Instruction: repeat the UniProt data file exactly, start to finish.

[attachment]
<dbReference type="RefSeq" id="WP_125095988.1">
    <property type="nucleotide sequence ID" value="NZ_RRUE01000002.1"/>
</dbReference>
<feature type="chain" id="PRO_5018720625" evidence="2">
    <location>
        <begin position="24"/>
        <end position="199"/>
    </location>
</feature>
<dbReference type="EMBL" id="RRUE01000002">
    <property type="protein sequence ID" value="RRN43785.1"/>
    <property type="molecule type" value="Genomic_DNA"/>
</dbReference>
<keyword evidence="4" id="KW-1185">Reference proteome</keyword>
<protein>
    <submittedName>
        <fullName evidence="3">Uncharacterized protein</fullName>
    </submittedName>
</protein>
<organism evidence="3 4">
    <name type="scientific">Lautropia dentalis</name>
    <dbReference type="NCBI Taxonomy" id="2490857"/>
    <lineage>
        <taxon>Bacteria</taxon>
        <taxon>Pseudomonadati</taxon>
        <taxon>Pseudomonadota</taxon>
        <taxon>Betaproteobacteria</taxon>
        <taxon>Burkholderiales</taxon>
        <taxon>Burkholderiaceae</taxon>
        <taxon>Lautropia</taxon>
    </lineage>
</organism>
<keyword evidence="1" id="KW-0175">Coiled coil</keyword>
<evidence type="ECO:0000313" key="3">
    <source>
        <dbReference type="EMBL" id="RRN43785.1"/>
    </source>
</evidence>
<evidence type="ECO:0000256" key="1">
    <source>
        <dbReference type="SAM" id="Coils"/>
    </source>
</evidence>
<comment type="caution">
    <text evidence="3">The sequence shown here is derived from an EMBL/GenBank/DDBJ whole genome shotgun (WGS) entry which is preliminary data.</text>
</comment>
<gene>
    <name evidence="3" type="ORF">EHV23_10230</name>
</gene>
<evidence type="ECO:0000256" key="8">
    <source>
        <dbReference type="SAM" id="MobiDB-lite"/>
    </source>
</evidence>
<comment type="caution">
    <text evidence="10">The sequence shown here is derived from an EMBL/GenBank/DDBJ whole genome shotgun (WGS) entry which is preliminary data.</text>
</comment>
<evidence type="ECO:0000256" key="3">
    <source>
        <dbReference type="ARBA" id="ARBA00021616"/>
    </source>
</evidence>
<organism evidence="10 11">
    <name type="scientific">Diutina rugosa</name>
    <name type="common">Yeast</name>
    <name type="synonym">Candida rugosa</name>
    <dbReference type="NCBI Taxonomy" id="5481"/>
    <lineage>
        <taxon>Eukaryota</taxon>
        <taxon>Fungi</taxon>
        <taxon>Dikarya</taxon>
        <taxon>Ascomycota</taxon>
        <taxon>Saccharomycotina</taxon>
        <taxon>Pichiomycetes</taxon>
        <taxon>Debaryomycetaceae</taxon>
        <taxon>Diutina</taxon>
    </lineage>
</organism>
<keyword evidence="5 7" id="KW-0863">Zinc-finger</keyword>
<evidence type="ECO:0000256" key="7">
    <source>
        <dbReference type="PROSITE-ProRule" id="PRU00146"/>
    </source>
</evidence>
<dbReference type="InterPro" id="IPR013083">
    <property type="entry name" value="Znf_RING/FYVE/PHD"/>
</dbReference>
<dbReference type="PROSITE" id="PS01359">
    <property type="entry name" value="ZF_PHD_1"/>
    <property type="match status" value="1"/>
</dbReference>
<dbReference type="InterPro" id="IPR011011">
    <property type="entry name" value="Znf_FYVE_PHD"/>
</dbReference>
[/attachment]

<dbReference type="RefSeq" id="WP_125095988.1">
    <property type="nucleotide sequence ID" value="NZ_RRUE01000002.1"/>
</dbReference>
<feature type="chain" id="PRO_5018720625" evidence="2">
    <location>
        <begin position="24"/>
        <end position="199"/>
    </location>
</feature>
<dbReference type="EMBL" id="RRUE01000002">
    <property type="protein sequence ID" value="RRN43785.1"/>
    <property type="molecule type" value="Genomic_DNA"/>
</dbReference>
<keyword evidence="4" id="KW-1185">Reference proteome</keyword>
<protein>
    <submittedName>
        <fullName evidence="3">Uncharacterized protein</fullName>
    </submittedName>
</protein>
<organism evidence="3 4">
    <name type="scientific">Lautropia dentalis</name>
    <dbReference type="NCBI Taxonomy" id="2490857"/>
    <lineage>
        <taxon>Bacteria</taxon>
        <taxon>Pseudomonadati</taxon>
        <taxon>Pseudomonadota</taxon>
        <taxon>Betaproteobacteria</taxon>
        <taxon>Burkholderiales</taxon>
        <taxon>Burkholderiaceae</taxon>
        <taxon>Lautropia</taxon>
    </lineage>
</organism>
<keyword evidence="1" id="KW-0175">Coiled coil</keyword>
<evidence type="ECO:0000313" key="3">
    <source>
        <dbReference type="EMBL" id="RRN43785.1"/>
    </source>
</evidence>
<evidence type="ECO:0000256" key="1">
    <source>
        <dbReference type="SAM" id="Coils"/>
    </source>
</evidence>
<comment type="caution">
    <text evidence="3">The sequence shown here is derived from an EMBL/GenBank/DDBJ whole genome shotgun (WGS) entry which is preliminary data.</text>
</comment>
<gene>
    <name evidence="3" type="ORF">EHV23_10230</name>
</gene>
<evidence type="ECO:0000256" key="8">
    <source>
        <dbReference type="SAM" id="MobiDB-lite"/>
    </source>
</evidence>
<comment type="caution">
    <text evidence="10">The sequence shown here is derived from an EMBL/GenBank/DDBJ whole genome shotgun (WGS) entry which is preliminary data.</text>
</comment>
<evidence type="ECO:0000256" key="3">
    <source>
        <dbReference type="ARBA" id="ARBA00021616"/>
    </source>
</evidence>
<organism evidence="10 11">
    <name type="scientific">Diutina rugosa</name>
    <name type="common">Yeast</name>
    <name type="synonym">Candida rugosa</name>
    <dbReference type="NCBI Taxonomy" id="5481"/>
    <lineage>
        <taxon>Eukaryota</taxon>
        <taxon>Fungi</taxon>
        <taxon>Dikarya</taxon>
        <taxon>Ascomycota</taxon>
        <taxon>Saccharomycotina</taxon>
        <taxon>Pichiomycetes</taxon>
        <taxon>Debaryomycetaceae</taxon>
        <taxon>Diutina</taxon>
    </lineage>
</organism>
<keyword evidence="5 7" id="KW-0863">Zinc-finger</keyword>
<evidence type="ECO:0000256" key="7">
    <source>
        <dbReference type="PROSITE-ProRule" id="PRU00146"/>
    </source>
</evidence>
<dbReference type="InterPro" id="IPR013083">
    <property type="entry name" value="Znf_RING/FYVE/PHD"/>
</dbReference>
<dbReference type="PROSITE" id="PS01359">
    <property type="entry name" value="ZF_PHD_1"/>
    <property type="match status" value="1"/>
</dbReference>
<dbReference type="InterPro" id="IPR011011">
    <property type="entry name" value="Znf_FYVE_PHD"/>
</dbReference>